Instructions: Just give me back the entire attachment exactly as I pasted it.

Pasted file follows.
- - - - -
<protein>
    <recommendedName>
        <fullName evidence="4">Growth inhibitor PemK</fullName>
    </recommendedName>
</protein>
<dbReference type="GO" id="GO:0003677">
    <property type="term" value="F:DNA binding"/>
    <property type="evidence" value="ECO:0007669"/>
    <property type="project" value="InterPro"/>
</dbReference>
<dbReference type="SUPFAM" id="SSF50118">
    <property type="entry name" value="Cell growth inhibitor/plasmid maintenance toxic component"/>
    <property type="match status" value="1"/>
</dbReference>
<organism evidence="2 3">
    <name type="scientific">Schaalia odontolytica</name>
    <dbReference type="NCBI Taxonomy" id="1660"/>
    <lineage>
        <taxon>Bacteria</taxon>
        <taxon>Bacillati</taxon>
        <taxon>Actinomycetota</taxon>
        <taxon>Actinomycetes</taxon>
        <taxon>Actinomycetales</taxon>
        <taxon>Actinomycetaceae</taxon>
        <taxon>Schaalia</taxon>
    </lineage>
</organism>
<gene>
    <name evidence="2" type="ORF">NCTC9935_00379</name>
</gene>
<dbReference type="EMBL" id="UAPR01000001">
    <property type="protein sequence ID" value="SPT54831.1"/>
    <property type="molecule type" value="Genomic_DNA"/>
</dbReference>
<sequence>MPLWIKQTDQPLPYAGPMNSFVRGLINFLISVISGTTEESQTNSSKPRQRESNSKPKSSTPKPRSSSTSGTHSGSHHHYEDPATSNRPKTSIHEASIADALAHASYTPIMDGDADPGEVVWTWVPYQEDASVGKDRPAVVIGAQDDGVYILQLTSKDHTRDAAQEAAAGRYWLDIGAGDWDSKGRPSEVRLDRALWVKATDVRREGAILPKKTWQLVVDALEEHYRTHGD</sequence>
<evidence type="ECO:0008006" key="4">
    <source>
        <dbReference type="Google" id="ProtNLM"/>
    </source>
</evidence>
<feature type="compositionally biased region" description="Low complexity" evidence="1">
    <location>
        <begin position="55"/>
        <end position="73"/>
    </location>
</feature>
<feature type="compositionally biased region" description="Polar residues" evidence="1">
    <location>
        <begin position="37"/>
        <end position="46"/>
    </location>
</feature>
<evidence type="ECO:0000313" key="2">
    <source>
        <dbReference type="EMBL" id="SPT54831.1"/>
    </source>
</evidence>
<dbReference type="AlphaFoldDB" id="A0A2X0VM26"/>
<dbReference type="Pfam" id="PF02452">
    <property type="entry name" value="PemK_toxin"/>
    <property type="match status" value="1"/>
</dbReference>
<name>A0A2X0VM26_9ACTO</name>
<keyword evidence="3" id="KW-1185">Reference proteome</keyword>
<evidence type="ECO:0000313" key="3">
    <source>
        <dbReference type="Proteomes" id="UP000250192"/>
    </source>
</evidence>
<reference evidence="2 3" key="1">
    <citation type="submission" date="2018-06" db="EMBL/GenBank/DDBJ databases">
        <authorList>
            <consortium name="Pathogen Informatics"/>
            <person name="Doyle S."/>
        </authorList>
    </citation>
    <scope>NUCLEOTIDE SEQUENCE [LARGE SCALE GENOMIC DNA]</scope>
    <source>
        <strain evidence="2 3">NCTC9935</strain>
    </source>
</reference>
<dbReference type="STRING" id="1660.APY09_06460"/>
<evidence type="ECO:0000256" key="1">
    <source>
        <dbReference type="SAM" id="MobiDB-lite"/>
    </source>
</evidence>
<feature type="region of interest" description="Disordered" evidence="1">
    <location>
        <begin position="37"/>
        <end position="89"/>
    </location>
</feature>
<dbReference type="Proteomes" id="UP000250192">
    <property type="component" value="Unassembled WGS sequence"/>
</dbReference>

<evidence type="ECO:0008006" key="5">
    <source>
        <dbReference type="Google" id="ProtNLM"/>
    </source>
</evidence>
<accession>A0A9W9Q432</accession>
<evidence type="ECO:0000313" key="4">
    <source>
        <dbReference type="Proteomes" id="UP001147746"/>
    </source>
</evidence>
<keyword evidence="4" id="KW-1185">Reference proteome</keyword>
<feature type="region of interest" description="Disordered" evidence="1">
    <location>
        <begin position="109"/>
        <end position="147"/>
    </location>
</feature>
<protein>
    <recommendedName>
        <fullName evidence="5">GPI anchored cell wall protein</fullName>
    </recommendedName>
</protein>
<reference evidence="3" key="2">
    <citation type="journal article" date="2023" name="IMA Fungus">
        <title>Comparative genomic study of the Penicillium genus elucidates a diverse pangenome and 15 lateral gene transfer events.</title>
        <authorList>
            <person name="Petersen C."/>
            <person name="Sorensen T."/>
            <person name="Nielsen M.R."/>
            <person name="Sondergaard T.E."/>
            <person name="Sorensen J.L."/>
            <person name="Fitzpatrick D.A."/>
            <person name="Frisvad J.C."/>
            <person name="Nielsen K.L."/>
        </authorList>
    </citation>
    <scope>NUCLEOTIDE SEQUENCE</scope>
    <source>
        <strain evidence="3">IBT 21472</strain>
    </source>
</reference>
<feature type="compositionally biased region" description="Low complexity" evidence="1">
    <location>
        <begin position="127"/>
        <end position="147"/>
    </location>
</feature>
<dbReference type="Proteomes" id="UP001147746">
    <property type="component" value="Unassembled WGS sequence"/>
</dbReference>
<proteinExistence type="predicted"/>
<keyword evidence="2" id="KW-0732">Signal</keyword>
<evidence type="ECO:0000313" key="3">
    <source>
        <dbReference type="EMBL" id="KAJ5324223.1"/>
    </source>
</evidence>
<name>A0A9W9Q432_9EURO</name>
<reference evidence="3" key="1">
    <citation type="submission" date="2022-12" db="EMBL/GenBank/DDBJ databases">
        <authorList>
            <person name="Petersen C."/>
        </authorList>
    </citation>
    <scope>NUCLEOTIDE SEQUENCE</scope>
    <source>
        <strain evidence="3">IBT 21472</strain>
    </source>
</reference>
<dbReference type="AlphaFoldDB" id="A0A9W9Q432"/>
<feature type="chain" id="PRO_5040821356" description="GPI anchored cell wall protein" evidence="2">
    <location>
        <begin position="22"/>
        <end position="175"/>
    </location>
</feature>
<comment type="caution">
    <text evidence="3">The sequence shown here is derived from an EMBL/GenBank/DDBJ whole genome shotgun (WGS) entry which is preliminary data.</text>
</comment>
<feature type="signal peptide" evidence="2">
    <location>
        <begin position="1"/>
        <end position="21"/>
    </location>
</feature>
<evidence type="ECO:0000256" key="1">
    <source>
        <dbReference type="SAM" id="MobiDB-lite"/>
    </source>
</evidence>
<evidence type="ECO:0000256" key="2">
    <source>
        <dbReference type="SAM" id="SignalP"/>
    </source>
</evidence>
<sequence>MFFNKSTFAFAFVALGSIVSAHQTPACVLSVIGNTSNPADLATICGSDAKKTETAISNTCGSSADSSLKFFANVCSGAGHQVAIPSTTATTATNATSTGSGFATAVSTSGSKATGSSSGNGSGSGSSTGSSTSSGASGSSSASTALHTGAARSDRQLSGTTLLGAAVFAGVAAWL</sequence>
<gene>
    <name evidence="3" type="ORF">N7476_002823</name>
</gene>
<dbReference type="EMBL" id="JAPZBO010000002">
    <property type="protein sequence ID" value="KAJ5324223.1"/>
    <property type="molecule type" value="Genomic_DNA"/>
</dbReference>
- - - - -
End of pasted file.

<protein>
    <recommendedName>
        <fullName evidence="4">Growth inhibitor PemK</fullName>
    </recommendedName>
</protein>
<dbReference type="GO" id="GO:0003677">
    <property type="term" value="F:DNA binding"/>
    <property type="evidence" value="ECO:0007669"/>
    <property type="project" value="InterPro"/>
</dbReference>
<dbReference type="SUPFAM" id="SSF50118">
    <property type="entry name" value="Cell growth inhibitor/plasmid maintenance toxic component"/>
    <property type="match status" value="1"/>
</dbReference>
<organism evidence="2 3">
    <name type="scientific">Schaalia odontolytica</name>
    <dbReference type="NCBI Taxonomy" id="1660"/>
    <lineage>
        <taxon>Bacteria</taxon>
        <taxon>Bacillati</taxon>
        <taxon>Actinomycetota</taxon>
        <taxon>Actinomycetes</taxon>
        <taxon>Actinomycetales</taxon>
        <taxon>Actinomycetaceae</taxon>
        <taxon>Schaalia</taxon>
    </lineage>
</organism>
<gene>
    <name evidence="2" type="ORF">NCTC9935_00379</name>
</gene>
<dbReference type="EMBL" id="UAPR01000001">
    <property type="protein sequence ID" value="SPT54831.1"/>
    <property type="molecule type" value="Genomic_DNA"/>
</dbReference>
<sequence>MPLWIKQTDQPLPYAGPMNSFVRGLINFLISVISGTTEESQTNSSKPRQRESNSKPKSSTPKPRSSSTSGTHSGSHHHYEDPATSNRPKTSIHEASIADALAHASYTPIMDGDADPGEVVWTWVPYQEDASVGKDRPAVVIGAQDDGVYILQLTSKDHTRDAAQEAAAGRYWLDIGAGDWDSKGRPSEVRLDRALWVKATDVRREGAILPKKTWQLVVDALEEHYRTHGD</sequence>
<evidence type="ECO:0008006" key="4">
    <source>
        <dbReference type="Google" id="ProtNLM"/>
    </source>
</evidence>
<feature type="compositionally biased region" description="Low complexity" evidence="1">
    <location>
        <begin position="55"/>
        <end position="73"/>
    </location>
</feature>
<feature type="compositionally biased region" description="Polar residues" evidence="1">
    <location>
        <begin position="37"/>
        <end position="46"/>
    </location>
</feature>
<evidence type="ECO:0000313" key="2">
    <source>
        <dbReference type="EMBL" id="SPT54831.1"/>
    </source>
</evidence>
<dbReference type="AlphaFoldDB" id="A0A2X0VM26"/>
<dbReference type="Pfam" id="PF02452">
    <property type="entry name" value="PemK_toxin"/>
    <property type="match status" value="1"/>
</dbReference>
<name>A0A2X0VM26_9ACTO</name>
<keyword evidence="3" id="KW-1185">Reference proteome</keyword>
<evidence type="ECO:0000313" key="3">
    <source>
        <dbReference type="Proteomes" id="UP000250192"/>
    </source>
</evidence>
<reference evidence="2 3" key="1">
    <citation type="submission" date="2018-06" db="EMBL/GenBank/DDBJ databases">
        <authorList>
            <consortium name="Pathogen Informatics"/>
            <person name="Doyle S."/>
        </authorList>
    </citation>
    <scope>NUCLEOTIDE SEQUENCE [LARGE SCALE GENOMIC DNA]</scope>
    <source>
        <strain evidence="2 3">NCTC9935</strain>
    </source>
</reference>
<dbReference type="STRING" id="1660.APY09_06460"/>
<evidence type="ECO:0000256" key="1">
    <source>
        <dbReference type="SAM" id="MobiDB-lite"/>
    </source>
</evidence>
<feature type="region of interest" description="Disordered" evidence="1">
    <location>
        <begin position="37"/>
        <end position="89"/>
    </location>
</feature>
<dbReference type="Proteomes" id="UP000250192">
    <property type="component" value="Unassembled WGS sequence"/>
</dbReference>

<evidence type="ECO:0008006" key="5">
    <source>
        <dbReference type="Google" id="ProtNLM"/>
    </source>
</evidence>
<accession>A0A9W9Q432</accession>
<evidence type="ECO:0000313" key="4">
    <source>
        <dbReference type="Proteomes" id="UP001147746"/>
    </source>
</evidence>
<keyword evidence="4" id="KW-1185">Reference proteome</keyword>
<feature type="region of interest" description="Disordered" evidence="1">
    <location>
        <begin position="109"/>
        <end position="147"/>
    </location>
</feature>
<protein>
    <recommendedName>
        <fullName evidence="5">GPI anchored cell wall protein</fullName>
    </recommendedName>
</protein>
<reference evidence="3" key="2">
    <citation type="journal article" date="2023" name="IMA Fungus">
        <title>Comparative genomic study of the Penicillium genus elucidates a diverse pangenome and 15 lateral gene transfer events.</title>
        <authorList>
            <person name="Petersen C."/>
            <person name="Sorensen T."/>
            <person name="Nielsen M.R."/>
            <person name="Sondergaard T.E."/>
            <person name="Sorensen J.L."/>
            <person name="Fitzpatrick D.A."/>
            <person name="Frisvad J.C."/>
            <person name="Nielsen K.L."/>
        </authorList>
    </citation>
    <scope>NUCLEOTIDE SEQUENCE</scope>
    <source>
        <strain evidence="3">IBT 21472</strain>
    </source>
</reference>
<feature type="compositionally biased region" description="Low complexity" evidence="1">
    <location>
        <begin position="127"/>
        <end position="147"/>
    </location>
</feature>
<dbReference type="Proteomes" id="UP001147746">
    <property type="component" value="Unassembled WGS sequence"/>
</dbReference>
<proteinExistence type="predicted"/>
<keyword evidence="2" id="KW-0732">Signal</keyword>
<evidence type="ECO:0000313" key="3">
    <source>
        <dbReference type="EMBL" id="KAJ5324223.1"/>
    </source>
</evidence>
<name>A0A9W9Q432_9EURO</name>
<reference evidence="3" key="1">
    <citation type="submission" date="2022-12" db="EMBL/GenBank/DDBJ databases">
        <authorList>
            <person name="Petersen C."/>
        </authorList>
    </citation>
    <scope>NUCLEOTIDE SEQUENCE</scope>
    <source>
        <strain evidence="3">IBT 21472</strain>
    </source>
</reference>
<dbReference type="AlphaFoldDB" id="A0A9W9Q432"/>
<feature type="chain" id="PRO_5040821356" description="GPI anchored cell wall protein" evidence="2">
    <location>
        <begin position="22"/>
        <end position="175"/>
    </location>
</feature>
<comment type="caution">
    <text evidence="3">The sequence shown here is derived from an EMBL/GenBank/DDBJ whole genome shotgun (WGS) entry which is preliminary data.</text>
</comment>
<feature type="signal peptide" evidence="2">
    <location>
        <begin position="1"/>
        <end position="21"/>
    </location>
</feature>
<evidence type="ECO:0000256" key="1">
    <source>
        <dbReference type="SAM" id="MobiDB-lite"/>
    </source>
</evidence>
<evidence type="ECO:0000256" key="2">
    <source>
        <dbReference type="SAM" id="SignalP"/>
    </source>
</evidence>
<sequence>MFFNKSTFAFAFVALGSIVSAHQTPACVLSVIGNTSNPADLATICGSDAKKTETAISNTCGSSADSSLKFFANVCSGAGHQVAIPSTTATTATNATSTGSGFATAVSTSGSKATGSSSGNGSGSGSSTGSSTSSGASGSSSASTALHTGAARSDRQLSGTTLLGAAVFAGVAAWL</sequence>
<gene>
    <name evidence="3" type="ORF">N7476_002823</name>
</gene>
<dbReference type="EMBL" id="JAPZBO010000002">
    <property type="protein sequence ID" value="KAJ5324223.1"/>
    <property type="molecule type" value="Genomic_DNA"/>
</dbReference>